How to create a depression routine.

Depression throws your whole life upside down and not in a very exciting way. There is something that changes in your perception of time when you’re depressed. Making it through another day can be a huge assignment. It is the first priority on your to do list. Managing your thoughts and trying not to make things worse (by forgetting to pay important bills or managing your finances) can take all the brain power you have left. It was like that for me though.

‘Simple’ things like taking a shower, eating, brushing your teeth are not that ‘normal’ anymore. Depression makes you forget about those things, you’re busy surviving or ruminating. Plus you need to go grocery shopping, go to the doctor, fill in forms for insurance and take your medications! Things are upside down in a way that action doesn’t come easily, planning is exhausting and making decisions impossible. You know you should be taking care of yourself but don’t know how and where to begin.

I got the advice to structure my day. Not in a very big way with many things but to start by setting an alarm for mealtime. I could be so absorbed by thinking or by managing my thoughts through blogging that I forgot everything else around me. I lost a few pounds, wasn’t hungry but as you know you need some fuel to recover, there needs to be a source for energy to come from. So eating is important.

Depression is a rebellious disease avoiding routines and patterns[1]. I’ve always thought I was chaotic… As mental illness is very unique to you, your routine is going to be too. The very first thing I did manage to schedule was my bedtime as sleep is very important to me. I go to bed at 22 o’clock and sleep ‘till 6. It doesn’t matter when I go to sleep, at six o’clock I’m wide awake. I can try to go back to sleep but my anxious brain won’t let me. All sorts of weird thoughts come to my mind and it’s better to get up than to fall into despair.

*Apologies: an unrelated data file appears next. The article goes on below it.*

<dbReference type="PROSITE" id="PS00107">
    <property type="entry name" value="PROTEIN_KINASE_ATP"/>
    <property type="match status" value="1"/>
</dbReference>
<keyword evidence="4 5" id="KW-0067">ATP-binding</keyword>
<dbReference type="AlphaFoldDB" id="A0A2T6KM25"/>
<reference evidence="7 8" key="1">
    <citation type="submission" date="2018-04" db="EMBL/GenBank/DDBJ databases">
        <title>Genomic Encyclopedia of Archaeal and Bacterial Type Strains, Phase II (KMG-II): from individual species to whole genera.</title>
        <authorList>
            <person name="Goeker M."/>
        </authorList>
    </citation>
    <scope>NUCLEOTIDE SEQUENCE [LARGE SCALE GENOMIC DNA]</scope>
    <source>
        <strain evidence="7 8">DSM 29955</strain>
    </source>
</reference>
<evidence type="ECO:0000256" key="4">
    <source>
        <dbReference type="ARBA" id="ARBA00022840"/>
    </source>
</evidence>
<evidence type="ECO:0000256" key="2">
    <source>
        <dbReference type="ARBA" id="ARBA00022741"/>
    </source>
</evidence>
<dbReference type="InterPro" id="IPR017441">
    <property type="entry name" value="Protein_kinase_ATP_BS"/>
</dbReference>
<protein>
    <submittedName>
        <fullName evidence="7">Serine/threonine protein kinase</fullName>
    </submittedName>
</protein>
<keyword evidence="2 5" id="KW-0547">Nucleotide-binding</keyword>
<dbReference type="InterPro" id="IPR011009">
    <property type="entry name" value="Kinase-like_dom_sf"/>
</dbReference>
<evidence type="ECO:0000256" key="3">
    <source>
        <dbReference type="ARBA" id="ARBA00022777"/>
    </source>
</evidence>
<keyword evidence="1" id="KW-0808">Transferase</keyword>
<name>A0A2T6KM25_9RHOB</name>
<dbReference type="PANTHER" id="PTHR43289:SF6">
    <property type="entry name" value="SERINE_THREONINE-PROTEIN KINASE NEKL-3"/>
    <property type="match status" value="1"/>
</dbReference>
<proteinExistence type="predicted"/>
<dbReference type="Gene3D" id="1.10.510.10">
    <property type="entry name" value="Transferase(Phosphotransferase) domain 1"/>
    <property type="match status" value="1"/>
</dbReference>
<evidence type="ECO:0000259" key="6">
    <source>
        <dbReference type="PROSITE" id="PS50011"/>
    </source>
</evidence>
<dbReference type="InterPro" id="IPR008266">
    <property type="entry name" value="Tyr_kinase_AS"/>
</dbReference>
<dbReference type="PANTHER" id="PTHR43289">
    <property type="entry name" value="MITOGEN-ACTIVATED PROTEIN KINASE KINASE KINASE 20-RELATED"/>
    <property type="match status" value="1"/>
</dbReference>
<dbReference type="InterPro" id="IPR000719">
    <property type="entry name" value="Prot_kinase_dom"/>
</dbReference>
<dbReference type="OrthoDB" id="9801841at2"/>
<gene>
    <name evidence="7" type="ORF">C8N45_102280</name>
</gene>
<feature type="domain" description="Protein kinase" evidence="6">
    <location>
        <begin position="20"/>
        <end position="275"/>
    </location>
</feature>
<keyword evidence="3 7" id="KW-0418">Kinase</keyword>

Next thing I incorporated was an alarm at 10 o’clock to brush my teeth. That is the bare minimum I get done. When I’m feeling lucky I might take a shower, comb my hair, you know, the daily maintaining that makes you look like a human. I need this time to do a little self-care. Self-care that I also try to plan into my day like blogging, reading, taking a bath, knitting, drawing and so on. This is still a work a progress and a great part of my recovery plan. As life goes on, your routine will adapt too. The three things I like to keep in mind – whatever is going on – to help me cope with depression are:

Getting enough sleep and have a fixed bedtime.

Getting three meal as day or whatever number is your go to but no skipping meals.

Set time aside to self-care. This is kind of a must.

Those are the anchoring points of my day. They help me to manage my mood. When my mood starts to fluctuate (between ok and ‘I don’t know anymore’) I can redirect it a bit through those actions. I have something to hold on to.